That’s really about it. It’s a shame, for merely adding a little green man or two to the mix would have really spiced things up a bit.

   Still, I imagine that if you were a kid in the early 1950s and you saw this at a matinee, you would have thought it was all super neat. And you may not have been half wrong, either.


CHARLES ERIC MAINE – B.E.A.S.T. Hodder & Stoughton, UK, hardcover, 1966. Ballantine U6092, US, paperback, April 1967.

   “Charles Eric Maine” was just one of the pen names used by David McIlwain, whose books formed the basis of several rather dull SF movies, including Spaceways, The Mind of Mr. Soames and The Electronic Monster. B.E.A.S.T., though, is remarkably readable.

   Mark Harland, the first-person narrator, has a rather shadowy job in a rather shadowy department somewhere in MI5 or thereabouts, and as the story starts he’s ordered to infiltrate a top-secret research facility in the Defense Department and find out what the hell’s going on there.

   I should add that this infiltration is does not involve a great deal of subterfuge; simply a matter of Harland filling in for the facility’s Security Officer for a few weeks, with all documentation supplied by MI5 and a knowing wink from the Security Officer himself as regards one Synove Raynor, the facility’s resident nymphomaniac.

   This particular facility, known as RU8 has to do with genetic warfare—how to wage it, and how to see if someone’s waging it on us—and the facility’s central feature is one of those giant computers beloved of mid-1960s spy-and-sci-fi fiction, running on reel-to reel tapes and occupying several sub-basements, like the one in Alphaville (1965.)

   But while the computer is supposed to be used for genetic research (“If only we could unravel the genetic code of DNA…”) it seems the absent-minded director of the facility, an unprepossessing sort named Howard Gilley, has been using it to run an experiment in applied evolution (Biological Evolutionary Animal Simulation Test) starting with theoretical single-cell organisms and compressing millions of years of development to produce a theoretical creature totally geared toward self-preservation.

   Or is it still theoretical?

   As Harland casually absorbs himself into the family, learns about some of the complex relationships there, and finally gets Dr. Gilley to open up a bit, he finds that the theoretical BEAST that communicates through the computer has been asking Dr. Gilley questions. And making demands.

   Nowadays we just label this Artificial Intelligence and having labeled, dismiss it. But writing fifty years ago, Maine-as-Harland does a fine job of trying to wrap his mind around the notion: If the BEAST exists, where does it reside? In the computer? In the tapes running through it? Or is it just in the mind of Dr. Gilley, who begins to seem more and more unbalanced as Harland gets deeper into the whole thing.

   I can relate to some of this. When you write fiction, something delightful happens every once in a while when one of the characters gets up and does something you weren’t expecting. So when Gilley tells Harland of his feelings when the BEAST started asking questions, I could feel for him, and I think Maine did too. But Harland has to figure out whether Gilley is going crackers or something even more sinister is coming on.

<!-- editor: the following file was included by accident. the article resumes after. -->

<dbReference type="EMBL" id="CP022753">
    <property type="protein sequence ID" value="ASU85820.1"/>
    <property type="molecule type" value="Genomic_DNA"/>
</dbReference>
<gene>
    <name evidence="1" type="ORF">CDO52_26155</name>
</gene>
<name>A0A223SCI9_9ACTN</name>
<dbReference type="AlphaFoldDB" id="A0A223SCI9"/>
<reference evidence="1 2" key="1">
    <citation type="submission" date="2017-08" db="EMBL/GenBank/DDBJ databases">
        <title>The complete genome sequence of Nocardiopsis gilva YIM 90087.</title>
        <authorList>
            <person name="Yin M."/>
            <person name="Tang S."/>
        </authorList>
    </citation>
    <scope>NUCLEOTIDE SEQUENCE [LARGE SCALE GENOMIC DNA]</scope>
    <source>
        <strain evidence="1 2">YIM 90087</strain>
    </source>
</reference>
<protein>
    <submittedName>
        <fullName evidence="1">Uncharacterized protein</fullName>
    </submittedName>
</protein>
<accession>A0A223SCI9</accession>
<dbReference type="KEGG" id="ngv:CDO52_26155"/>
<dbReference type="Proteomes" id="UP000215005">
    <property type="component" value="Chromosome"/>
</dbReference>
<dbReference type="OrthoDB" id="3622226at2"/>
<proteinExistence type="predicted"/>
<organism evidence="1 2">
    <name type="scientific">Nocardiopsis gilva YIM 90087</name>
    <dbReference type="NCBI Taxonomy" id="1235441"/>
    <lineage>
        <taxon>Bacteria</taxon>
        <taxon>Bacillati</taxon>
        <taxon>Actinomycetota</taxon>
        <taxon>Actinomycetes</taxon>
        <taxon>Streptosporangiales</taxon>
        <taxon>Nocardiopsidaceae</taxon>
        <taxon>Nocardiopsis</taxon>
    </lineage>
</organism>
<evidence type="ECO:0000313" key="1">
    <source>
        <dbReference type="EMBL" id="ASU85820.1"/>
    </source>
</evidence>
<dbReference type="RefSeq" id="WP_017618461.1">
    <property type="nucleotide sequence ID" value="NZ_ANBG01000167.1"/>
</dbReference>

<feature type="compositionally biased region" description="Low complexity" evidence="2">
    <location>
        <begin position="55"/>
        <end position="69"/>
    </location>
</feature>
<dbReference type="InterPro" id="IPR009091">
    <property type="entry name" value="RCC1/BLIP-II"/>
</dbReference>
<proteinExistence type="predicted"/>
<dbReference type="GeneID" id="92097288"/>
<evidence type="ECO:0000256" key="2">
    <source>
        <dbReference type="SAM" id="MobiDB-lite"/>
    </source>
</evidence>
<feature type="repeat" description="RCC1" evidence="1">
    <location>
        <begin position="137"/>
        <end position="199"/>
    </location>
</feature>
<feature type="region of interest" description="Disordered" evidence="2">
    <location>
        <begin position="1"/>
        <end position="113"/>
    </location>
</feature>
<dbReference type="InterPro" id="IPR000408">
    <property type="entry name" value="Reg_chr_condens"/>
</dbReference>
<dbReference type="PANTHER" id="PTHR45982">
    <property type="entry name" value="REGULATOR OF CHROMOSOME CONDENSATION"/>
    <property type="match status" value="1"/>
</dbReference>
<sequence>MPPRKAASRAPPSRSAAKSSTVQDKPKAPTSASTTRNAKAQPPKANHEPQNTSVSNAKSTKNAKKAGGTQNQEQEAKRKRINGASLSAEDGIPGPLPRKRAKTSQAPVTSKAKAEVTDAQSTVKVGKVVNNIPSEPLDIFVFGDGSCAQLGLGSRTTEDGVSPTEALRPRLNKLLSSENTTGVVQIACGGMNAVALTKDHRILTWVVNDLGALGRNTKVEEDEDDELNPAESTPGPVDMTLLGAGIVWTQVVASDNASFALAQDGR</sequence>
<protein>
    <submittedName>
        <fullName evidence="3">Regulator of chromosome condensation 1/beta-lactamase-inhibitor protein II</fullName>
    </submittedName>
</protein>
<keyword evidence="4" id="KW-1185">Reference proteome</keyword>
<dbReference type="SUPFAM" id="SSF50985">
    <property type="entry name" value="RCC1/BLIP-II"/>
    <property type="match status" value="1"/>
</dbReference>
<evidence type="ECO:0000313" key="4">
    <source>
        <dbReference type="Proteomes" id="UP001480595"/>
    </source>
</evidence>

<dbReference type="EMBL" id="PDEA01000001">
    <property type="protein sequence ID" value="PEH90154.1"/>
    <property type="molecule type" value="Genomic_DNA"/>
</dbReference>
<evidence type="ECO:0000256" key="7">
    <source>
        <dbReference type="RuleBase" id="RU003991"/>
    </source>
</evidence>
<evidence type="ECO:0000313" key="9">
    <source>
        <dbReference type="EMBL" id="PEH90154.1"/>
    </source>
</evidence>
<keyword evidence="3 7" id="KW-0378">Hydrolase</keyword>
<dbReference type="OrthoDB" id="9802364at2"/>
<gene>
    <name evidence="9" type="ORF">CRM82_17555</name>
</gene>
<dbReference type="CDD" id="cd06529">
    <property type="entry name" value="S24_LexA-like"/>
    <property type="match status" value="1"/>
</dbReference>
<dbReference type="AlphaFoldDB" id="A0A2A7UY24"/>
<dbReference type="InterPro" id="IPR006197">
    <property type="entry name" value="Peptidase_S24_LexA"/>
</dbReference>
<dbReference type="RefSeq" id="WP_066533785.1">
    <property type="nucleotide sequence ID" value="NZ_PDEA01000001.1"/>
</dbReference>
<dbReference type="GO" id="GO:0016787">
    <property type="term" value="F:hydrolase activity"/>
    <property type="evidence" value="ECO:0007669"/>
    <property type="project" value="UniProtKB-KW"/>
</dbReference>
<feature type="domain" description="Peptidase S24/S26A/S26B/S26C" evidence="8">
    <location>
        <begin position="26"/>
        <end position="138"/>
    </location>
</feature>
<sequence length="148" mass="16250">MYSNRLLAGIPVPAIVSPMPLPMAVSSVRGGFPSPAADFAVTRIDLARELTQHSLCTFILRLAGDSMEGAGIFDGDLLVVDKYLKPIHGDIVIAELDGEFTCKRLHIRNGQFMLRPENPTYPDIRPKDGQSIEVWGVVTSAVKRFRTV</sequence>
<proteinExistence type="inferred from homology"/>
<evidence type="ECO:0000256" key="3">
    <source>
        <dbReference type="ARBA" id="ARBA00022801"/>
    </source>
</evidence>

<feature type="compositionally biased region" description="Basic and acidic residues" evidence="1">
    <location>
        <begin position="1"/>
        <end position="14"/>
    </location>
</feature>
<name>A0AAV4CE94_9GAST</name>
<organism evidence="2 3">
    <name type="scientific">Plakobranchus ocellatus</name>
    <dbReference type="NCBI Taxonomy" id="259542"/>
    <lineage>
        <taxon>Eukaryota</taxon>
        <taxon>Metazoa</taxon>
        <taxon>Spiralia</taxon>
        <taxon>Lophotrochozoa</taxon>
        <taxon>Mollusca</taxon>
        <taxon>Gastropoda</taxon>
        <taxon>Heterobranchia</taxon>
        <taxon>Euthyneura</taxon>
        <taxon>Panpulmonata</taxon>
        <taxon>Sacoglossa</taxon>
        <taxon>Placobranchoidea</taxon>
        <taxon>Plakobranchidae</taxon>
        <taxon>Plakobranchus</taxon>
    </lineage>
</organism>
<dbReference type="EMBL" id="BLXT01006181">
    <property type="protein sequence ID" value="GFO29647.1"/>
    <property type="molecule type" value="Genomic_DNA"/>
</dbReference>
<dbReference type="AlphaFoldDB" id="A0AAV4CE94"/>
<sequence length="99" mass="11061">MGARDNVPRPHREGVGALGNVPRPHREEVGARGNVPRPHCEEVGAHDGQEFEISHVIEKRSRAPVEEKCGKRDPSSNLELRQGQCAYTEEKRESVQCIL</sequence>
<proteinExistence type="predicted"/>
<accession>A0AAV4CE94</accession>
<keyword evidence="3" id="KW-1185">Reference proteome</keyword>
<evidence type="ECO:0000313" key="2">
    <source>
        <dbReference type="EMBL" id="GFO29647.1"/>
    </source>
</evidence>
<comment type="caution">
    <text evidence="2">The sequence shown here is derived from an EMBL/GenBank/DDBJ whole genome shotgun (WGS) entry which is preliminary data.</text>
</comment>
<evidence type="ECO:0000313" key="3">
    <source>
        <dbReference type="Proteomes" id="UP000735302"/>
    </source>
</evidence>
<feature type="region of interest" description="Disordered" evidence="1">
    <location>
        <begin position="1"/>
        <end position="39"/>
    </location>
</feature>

Oddly, the elements that make those movies so dull impart a bit of gritty and gripping reality to B.E.A.S.T. as Harland deals patiently with the personalities and possibilities involved and wonders how anyone will be able to explain something as complex as this to his higher-ups… or to an MP unlikely to comprehend any concept more sophisticated than a campaign slogan. And it gets stickier still when Harland finds empty Vodka bottles and pornographic pictures hidden away in the abstemious Gilley’s office and begins to suspect their bizarre implications.

   I should add that B.E.A.S.T. proceeds to a fine spot of monster-on-the-loose that fits in perfectly with the Halloween season, and a thoughtful conclusion that will send me seeking out more of Maine’s work.


WILLIAM SAMBROT “Island of Fear.” Originally published in The Saturday Evening Post, 18 January 1958. Reprinted in Island of Fear and Other Science Fiction Stories (Pocket, paperback, May 1963).

   William Sambrot (1920-2007) wrote and published over 50 science fiction stories. Many of them first appeared in the pages of The Saturday Evening Post, not the most traditional market for speculative fiction, but the place where he found a home. He also wrote for such publications as Playboy and Blue Book Magazine. Fourteen of his short stories were reprinted in Island of Fear and Other Science Fiction Stories.

   The short story “Island of Fear,” is a suspenseful yarn about a man obsessed with a wall built on a Greek isle. He wants – no, he needs to know who built this wall and why. This is especially so given the fact that on the other side of this wall there appears to be a beautiful sculpture, one that has escaped the attention of the art books.

   As a tale that is both atmospheric and suspenseful, “Island of Fear” isn’t so much a science fiction story as it is a horror story. It’s actually a pretty good read, yet because it’s a rather short, I’d be giving away too much if I tried to tell you too much more about the plot. Let’s just say the Greek setting is what propels the story forward, with rising tension, toward a horrific climax.